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I want to avoid check if a particular function is returning true, and perform an action (Set Active) once it does return true for the first time.

Currently my code looks like this:

Update() {    
    if ( IsTaskCompleted() ) {    
        object.SetActive( true );
    }
}

SetActive gets called every frame after the task is completed. How can I avoid this, and call SetActive only once?

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  • \$\begingroup\$ So you only want to execute it the first time when the task was completed? \$\endgroup\$ – Philipp Aug 4 '17 at 13:58
  • \$\begingroup\$ yaa, exactly!!! \$\endgroup\$ – MrRobot9 Aug 4 '17 at 13:59
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    \$\begingroup\$ Well you should read up about the wonderful world of events. \$\endgroup\$ – Uri Popov Aug 4 '17 at 14:00
  • \$\begingroup\$ Start using C# events or UnityEvents \$\endgroup\$ – Sidar Aug 4 '17 at 15:29
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Create a flag which says if there is a pending task:

class TaskListener : MonoBehaviour {

    private bool taskIsRunning = false; // set to true when you start the task

    Update(){

        if (taskIsRunning && IsTaskCompleted()){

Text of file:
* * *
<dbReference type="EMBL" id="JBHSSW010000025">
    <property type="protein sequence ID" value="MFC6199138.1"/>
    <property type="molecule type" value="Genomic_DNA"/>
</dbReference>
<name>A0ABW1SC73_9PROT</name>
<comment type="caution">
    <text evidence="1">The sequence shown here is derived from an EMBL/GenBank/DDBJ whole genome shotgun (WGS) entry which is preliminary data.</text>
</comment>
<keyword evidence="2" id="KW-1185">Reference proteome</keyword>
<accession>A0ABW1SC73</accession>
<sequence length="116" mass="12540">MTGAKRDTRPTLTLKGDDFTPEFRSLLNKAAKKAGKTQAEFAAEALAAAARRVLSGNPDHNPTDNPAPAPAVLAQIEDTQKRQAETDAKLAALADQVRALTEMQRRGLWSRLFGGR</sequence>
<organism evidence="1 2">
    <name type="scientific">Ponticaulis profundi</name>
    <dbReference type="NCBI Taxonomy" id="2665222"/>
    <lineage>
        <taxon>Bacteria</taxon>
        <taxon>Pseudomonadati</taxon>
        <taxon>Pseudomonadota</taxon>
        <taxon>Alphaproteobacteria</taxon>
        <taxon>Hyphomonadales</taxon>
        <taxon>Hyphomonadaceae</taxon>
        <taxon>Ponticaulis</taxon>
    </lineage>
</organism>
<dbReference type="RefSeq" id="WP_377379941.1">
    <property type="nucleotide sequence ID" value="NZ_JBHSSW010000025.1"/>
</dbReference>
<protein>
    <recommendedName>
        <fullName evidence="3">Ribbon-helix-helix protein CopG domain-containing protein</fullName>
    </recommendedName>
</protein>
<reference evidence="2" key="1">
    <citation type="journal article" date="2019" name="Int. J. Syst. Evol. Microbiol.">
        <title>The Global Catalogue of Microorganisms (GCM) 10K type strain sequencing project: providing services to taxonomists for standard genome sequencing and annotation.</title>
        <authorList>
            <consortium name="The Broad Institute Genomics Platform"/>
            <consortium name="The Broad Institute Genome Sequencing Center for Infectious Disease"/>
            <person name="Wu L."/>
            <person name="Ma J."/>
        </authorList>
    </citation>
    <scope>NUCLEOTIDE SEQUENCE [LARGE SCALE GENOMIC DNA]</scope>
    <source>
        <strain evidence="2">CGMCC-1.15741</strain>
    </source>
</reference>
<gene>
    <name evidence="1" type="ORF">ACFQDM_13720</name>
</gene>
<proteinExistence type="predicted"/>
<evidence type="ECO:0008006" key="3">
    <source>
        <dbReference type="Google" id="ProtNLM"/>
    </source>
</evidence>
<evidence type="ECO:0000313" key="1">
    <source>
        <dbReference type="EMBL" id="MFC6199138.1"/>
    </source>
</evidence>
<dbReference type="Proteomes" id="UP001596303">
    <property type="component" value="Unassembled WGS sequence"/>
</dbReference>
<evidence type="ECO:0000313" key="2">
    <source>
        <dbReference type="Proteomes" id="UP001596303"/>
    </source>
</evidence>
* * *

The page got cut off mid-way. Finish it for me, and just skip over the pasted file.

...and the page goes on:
taskIsRunning = false;
           gameObject.SetActive(true);
        }

    }

    //...

Another option is to make the task itself aware of which objects need to be activated when it's finished and make that a part of the task.

When the task can't know which objects it needs to notify at its end, you could also use an Unity Broadcast Message to call a specific method on every script which has it in a specific branch of your scene tree. But keep in mind that this isn't very fast, especially when you have a large branch.

Or you could use the Unity Event System. Have the task trigger a custom event when it's finished and have each script which is supposed to react on that event implement a custom event handler interface.

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If you don't want to use events, this is pretty simple to solve with a coroutine (a function that can span multiple frames). You just add your "cleanup" code at the end of the function. Just make sure to call the function using "StartCoroutine()" instead of a standard function call.

IEnumerator MyTask(){
    //Do task here
    //You may need a different kind of yield return depending on the type of task.
    yield return null; 
    //Cleanup code goes here
    object.SetActive(true);
}

This way you're avoiding a (usually) useless conditional statement in Update. here's the unity doc for coroutines for further reading.

https://docs.unity3d.com/Manual/Coroutines.html

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  • 2
    \$\begingroup\$ You probably don't want to activate gameObject here - that's the name used for "this" game object that the script is running on. If it wasn't already active, our Update and coroutine methods wouldn't be getting called/stepped by the engine, so this code wouldn't run. It looks like OP is referencing some other GameObject called object \$\endgroup\$ – DMGregory Aug 4 '17 at 15:47
  • \$\begingroup\$ Oh good call, I misread his code - Fixed. \$\endgroup\$ – Zebraman Aug 4 '17 at 16:33

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